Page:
Nintendo (OTC BB: NTDOY.PK) President Satoru Iwata publicly acknowledged Thursday the unexpected problem with the Wii video-game machine: The wand-like remote control is sometimes inadvertently flying out of players' hands.
On the face of it, this might seem to be a problem. And in America's ever-litigious society, where people are quick to sue even their family members, I suppose it might expose the company to some lawsuits, but I actually view it is as a positive development.
Let me explain. To begin, the problem seems quite manageable. Iwata said that Nintendo is investigating the matter but hasn't yet decided on any action. If any action is necessary, it would seem that the problem could be easily remedied by either making adjustments to the strap, or using slightly more adhesive material to make the remote.
If those don't work, the company could always turn to consumer education. In fact, at the press conference, Iwata hinted at this by saying that Nintendo needed to do a better job of communicating "to people how to deal with Wii as a new form of entertainment."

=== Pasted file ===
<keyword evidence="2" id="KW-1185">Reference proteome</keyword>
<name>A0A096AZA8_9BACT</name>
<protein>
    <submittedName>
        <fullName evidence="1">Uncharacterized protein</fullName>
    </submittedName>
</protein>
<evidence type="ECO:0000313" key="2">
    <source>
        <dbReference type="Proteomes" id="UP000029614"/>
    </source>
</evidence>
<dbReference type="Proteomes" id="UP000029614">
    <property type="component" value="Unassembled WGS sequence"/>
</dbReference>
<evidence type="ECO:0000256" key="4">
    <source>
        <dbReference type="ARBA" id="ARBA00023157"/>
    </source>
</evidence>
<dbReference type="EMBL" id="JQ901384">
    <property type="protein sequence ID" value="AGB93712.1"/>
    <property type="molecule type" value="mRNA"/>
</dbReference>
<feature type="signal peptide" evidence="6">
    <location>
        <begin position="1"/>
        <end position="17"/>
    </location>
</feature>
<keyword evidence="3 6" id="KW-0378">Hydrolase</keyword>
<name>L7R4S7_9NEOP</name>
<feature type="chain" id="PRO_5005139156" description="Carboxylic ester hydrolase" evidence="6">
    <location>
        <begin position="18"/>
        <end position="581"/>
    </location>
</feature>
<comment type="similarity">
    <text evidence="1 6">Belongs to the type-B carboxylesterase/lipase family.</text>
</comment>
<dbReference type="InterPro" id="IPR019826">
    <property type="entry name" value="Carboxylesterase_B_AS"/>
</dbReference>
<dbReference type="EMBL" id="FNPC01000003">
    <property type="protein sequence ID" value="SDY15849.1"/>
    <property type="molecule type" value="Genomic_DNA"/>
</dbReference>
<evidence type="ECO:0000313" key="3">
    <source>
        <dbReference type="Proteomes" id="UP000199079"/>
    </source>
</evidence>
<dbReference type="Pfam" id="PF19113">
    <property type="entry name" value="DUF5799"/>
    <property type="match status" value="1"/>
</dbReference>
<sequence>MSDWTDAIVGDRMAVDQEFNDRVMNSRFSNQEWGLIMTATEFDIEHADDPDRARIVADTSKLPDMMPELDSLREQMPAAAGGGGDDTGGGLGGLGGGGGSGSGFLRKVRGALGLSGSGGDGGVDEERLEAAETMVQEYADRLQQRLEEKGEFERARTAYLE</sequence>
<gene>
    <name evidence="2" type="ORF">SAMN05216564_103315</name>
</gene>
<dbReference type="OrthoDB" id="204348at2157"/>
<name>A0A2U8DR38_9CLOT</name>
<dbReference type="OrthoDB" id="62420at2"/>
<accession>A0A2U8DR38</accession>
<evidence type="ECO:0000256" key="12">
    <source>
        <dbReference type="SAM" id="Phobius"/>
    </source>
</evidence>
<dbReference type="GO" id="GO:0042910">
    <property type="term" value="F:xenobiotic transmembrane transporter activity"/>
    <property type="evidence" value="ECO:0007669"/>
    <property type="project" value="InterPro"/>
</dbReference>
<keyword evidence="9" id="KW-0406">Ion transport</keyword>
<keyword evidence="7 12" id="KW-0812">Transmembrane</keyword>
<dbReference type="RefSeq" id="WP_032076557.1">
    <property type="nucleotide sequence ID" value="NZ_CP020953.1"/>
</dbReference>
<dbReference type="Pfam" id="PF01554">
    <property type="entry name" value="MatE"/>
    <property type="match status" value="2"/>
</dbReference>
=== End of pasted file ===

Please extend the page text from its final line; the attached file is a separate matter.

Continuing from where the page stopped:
And there's the good news for Nintendo. Apparently, the root of the problem is really Wii's ability to generate excessive excitement. Any product that gets people so jazzed up that they will sometimes lose control of the device is more likely to lead to greater sales (through positive word of mouth) than will be lost by people troubled by its slippery nature.
The problem is also likely exacerbated by sweat forming on people's hands. According to more than a few articles I have read, Wii is giving some people such a strenuous workout that they are experiencing soreness and stiffness the next day.
Again, while this might cause some consumer backlash, the far bigger possibility is that the device will be hijacked by fitness gurus looking for fun and innovative ways to get this country's legions of coach potatoes off their duffs.
This leads me back to the conclusion that this latest news about Wii's controller is actually a good sign, because it offers the possibility that Nintendo might actually be able to tighten its grip on an expanding base of the video game market. Ironically, rivals Sony
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